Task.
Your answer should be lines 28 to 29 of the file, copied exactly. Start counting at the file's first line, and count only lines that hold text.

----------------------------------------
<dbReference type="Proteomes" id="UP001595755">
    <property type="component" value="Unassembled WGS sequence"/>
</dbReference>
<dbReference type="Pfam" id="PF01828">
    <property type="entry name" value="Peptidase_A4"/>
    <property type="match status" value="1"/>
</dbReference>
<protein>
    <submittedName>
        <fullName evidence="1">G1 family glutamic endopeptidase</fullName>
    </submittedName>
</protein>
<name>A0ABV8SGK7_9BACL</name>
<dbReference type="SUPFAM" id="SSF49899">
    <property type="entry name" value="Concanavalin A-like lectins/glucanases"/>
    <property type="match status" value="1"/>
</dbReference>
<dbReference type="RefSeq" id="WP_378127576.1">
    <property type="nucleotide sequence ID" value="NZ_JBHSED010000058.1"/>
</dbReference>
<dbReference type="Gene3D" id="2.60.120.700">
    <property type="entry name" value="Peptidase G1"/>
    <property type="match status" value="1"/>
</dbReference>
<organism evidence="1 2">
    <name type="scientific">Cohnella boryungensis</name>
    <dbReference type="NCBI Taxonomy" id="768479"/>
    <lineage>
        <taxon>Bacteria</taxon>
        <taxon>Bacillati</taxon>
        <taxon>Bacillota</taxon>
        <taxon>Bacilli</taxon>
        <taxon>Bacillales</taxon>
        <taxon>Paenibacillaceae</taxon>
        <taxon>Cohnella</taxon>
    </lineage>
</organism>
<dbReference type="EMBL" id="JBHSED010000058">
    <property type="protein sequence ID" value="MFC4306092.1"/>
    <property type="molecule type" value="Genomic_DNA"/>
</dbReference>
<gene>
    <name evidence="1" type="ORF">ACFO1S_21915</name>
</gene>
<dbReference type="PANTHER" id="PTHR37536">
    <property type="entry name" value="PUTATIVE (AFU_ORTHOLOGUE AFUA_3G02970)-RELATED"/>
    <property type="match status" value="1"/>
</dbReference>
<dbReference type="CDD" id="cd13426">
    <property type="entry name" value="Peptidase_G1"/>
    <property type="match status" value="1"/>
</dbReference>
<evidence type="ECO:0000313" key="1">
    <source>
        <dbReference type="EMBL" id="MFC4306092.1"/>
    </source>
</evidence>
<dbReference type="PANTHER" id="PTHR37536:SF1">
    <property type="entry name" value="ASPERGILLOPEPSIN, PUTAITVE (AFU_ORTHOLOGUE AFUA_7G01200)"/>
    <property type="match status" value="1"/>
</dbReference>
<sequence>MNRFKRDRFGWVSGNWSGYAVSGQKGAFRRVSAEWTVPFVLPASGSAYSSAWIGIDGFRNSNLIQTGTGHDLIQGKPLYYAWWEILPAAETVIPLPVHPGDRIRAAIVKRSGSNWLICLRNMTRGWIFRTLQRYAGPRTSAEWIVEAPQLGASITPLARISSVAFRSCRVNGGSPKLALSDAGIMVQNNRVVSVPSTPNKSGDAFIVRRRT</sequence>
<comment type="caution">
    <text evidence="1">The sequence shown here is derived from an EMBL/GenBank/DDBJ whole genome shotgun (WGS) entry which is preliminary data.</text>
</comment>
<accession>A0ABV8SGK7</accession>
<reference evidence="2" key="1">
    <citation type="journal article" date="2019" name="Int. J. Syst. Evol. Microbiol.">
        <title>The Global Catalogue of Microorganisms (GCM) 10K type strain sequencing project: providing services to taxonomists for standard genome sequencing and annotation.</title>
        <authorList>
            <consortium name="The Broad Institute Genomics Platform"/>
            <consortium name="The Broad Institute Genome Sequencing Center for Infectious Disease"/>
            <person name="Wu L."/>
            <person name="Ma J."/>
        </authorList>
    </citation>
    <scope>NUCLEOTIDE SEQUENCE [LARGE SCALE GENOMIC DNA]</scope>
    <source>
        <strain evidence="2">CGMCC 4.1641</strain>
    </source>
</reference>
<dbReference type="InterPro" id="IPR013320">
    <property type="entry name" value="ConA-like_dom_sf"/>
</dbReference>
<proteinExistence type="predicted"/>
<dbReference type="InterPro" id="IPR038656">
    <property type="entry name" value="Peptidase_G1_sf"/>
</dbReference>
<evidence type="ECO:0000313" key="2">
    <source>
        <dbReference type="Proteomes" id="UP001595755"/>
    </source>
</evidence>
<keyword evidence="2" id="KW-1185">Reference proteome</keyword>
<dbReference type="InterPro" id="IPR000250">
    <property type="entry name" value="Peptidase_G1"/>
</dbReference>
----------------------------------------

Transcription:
    <lineage>
        <taxon>Bacteria</taxon>